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Consent decree gives Marion County more early voting sites

July 12, 2018

The Marion County Election Board has agreed to open five additional satellite locations for early in-person voting starting with the 2018 general election, settling a lawsuit brought in 2017 by Common Cause Indiana and the NAACP.

Senior judge Sarah Evans Barker of the U.S. District Court for the Southern District of Indiana signed on Tuesday a consent decree offered by the plaintiffs and defendants.

  The parties filed the joint motion after the court granted a preliminary injunction in April in Common Cause Indiana, et al. v. Marion County Election Board, et al., 1:17-cv-1388. For that ruling, Barker found Common Cause and the NAACP showed the Election Board’s failure to open early voting centers severely burdened the First and Fourteenth Amendment rights of Marion County voters.

Common Cause and the NAACP said the approval of the consent decree brings their litigation to an end.

“For too long, Marion County voters had second class access to early voting and this lack of access had a disproportionate impact on African-American voters,” said Chrystal Ratcliffe, president of Indianapolis NAACP Branch 3053. “Voter suppression efforts like this have no place in our county and we are proud to have been part of the effort to expand voting access.”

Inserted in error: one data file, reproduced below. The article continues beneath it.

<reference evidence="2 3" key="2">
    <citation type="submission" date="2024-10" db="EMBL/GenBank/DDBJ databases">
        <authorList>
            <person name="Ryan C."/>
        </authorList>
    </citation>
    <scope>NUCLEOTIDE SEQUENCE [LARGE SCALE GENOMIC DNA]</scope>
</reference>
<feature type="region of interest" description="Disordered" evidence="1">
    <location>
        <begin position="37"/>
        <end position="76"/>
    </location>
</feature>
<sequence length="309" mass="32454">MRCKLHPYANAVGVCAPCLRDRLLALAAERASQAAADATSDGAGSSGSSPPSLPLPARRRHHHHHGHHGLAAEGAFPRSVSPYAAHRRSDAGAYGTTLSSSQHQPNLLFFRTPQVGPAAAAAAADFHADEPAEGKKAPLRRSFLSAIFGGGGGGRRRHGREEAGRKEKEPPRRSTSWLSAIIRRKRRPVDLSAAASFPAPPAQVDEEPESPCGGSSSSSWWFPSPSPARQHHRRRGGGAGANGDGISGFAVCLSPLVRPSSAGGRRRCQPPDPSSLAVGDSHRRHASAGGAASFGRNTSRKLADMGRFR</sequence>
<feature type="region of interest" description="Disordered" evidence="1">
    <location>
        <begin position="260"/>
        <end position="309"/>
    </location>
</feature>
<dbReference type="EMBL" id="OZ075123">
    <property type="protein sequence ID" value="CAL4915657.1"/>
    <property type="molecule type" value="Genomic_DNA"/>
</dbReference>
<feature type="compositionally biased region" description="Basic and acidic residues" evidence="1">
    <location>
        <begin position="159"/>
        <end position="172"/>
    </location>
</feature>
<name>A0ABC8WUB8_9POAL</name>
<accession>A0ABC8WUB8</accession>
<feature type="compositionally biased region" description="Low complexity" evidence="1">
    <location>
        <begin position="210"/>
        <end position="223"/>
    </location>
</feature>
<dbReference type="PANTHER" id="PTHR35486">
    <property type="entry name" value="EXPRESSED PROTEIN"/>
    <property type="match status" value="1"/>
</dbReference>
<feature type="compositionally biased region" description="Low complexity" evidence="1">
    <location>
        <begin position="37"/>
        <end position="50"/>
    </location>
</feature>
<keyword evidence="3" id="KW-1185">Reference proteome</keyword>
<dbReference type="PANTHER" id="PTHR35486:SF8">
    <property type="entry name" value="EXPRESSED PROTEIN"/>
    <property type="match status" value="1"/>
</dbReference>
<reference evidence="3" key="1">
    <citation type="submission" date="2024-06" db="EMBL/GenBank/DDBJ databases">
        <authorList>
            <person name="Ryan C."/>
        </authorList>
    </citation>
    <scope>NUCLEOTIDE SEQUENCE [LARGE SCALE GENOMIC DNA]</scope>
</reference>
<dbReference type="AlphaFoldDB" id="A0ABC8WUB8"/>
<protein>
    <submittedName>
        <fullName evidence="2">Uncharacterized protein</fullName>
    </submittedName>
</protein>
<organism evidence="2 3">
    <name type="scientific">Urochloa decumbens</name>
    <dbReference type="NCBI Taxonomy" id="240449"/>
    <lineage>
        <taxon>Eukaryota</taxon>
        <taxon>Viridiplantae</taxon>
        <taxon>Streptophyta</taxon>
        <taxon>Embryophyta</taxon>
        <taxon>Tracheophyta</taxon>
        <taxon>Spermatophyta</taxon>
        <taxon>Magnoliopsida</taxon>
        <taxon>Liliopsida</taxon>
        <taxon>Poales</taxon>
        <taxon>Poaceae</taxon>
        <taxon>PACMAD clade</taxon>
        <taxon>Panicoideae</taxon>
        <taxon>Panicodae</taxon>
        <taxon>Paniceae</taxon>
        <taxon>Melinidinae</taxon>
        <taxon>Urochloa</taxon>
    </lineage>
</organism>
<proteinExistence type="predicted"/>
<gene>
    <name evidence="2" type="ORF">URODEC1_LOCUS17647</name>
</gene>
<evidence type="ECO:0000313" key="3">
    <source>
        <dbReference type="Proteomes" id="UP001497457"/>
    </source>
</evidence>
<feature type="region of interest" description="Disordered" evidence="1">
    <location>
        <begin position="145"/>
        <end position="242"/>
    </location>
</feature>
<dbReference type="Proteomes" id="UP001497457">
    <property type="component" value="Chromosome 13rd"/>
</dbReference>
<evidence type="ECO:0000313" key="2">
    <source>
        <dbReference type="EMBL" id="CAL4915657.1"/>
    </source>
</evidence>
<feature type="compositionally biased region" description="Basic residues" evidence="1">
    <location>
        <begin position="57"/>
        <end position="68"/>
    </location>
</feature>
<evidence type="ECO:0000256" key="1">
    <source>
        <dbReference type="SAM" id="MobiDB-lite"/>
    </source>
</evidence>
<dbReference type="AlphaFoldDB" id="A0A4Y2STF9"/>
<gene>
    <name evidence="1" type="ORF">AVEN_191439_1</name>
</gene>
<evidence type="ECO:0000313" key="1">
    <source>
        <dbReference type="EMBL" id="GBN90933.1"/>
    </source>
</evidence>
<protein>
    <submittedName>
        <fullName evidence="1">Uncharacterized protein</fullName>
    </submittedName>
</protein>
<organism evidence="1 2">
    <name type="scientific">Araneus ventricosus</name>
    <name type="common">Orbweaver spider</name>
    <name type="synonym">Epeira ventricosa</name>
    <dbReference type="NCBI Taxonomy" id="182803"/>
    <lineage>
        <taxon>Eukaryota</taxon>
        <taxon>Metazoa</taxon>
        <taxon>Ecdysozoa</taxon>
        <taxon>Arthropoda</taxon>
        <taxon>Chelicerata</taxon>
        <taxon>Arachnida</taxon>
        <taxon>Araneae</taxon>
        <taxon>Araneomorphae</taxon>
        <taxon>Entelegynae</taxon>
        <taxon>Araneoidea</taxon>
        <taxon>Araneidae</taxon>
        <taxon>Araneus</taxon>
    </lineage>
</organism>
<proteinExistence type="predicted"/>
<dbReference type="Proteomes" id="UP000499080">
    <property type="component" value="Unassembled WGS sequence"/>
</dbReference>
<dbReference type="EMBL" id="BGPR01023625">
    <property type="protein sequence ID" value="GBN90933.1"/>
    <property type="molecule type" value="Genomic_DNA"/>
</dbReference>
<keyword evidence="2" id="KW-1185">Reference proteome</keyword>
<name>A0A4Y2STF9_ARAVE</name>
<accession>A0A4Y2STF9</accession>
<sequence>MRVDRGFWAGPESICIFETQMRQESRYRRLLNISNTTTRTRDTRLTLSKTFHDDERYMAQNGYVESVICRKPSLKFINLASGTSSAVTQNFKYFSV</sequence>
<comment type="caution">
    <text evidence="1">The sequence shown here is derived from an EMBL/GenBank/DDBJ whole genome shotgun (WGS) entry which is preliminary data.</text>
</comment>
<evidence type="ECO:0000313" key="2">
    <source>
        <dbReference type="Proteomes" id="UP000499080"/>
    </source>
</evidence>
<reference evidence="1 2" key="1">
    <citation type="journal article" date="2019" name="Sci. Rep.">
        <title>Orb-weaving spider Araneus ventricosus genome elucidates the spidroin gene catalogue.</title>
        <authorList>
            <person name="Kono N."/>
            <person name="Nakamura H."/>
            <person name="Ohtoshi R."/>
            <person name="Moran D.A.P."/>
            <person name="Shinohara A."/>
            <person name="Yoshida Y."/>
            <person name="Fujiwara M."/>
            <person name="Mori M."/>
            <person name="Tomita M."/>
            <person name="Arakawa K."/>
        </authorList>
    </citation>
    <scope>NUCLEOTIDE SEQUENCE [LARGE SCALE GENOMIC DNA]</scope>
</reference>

Under the terms of the consent decree, the Election Board must establish a minimum two satellite early voting centers for each primary election and five satellite early voting sites for each general and municipal elections starting in 2018. The five early voting sites are in addition to the voting center at the clerk’s office in the City-County Building in downtown Indianapolis.

The board will retain discretion in selecting the locations and determining the operating hours of the satellite centers. However, when selecting a site, it must consider the location, the cost for using the location, access to public transportation, population, historical voter turnout data and staffing needs.

Julia Vaughn, policy director of Common Cause Indiana, applauded the Barker’s order, calling it a “big win” for voters in the community.

“We brought this lawsuit because Marion County voters deserve the same access to early voting as voters in neighboring counties,” Vaughn said. “We are pleased that the Election Board is willing to go beyond what Judge Barker orders and instead of having only two additional satellite locations, the number will increase to five.”

The plaintiffs do retain their right to enforce the consent decree. Also, Common Cause and the NAACP can petition the court if the board does not establish the satellite voting locations or if the plaintiffs can prove the selected sites are continuing to disadvantage voters.

“We’ll be working hard in the coming months to ensure that all voters who want to case an early in-person ballot understand the City-County Building is no longer the only option available,” Ratcliffe said.  

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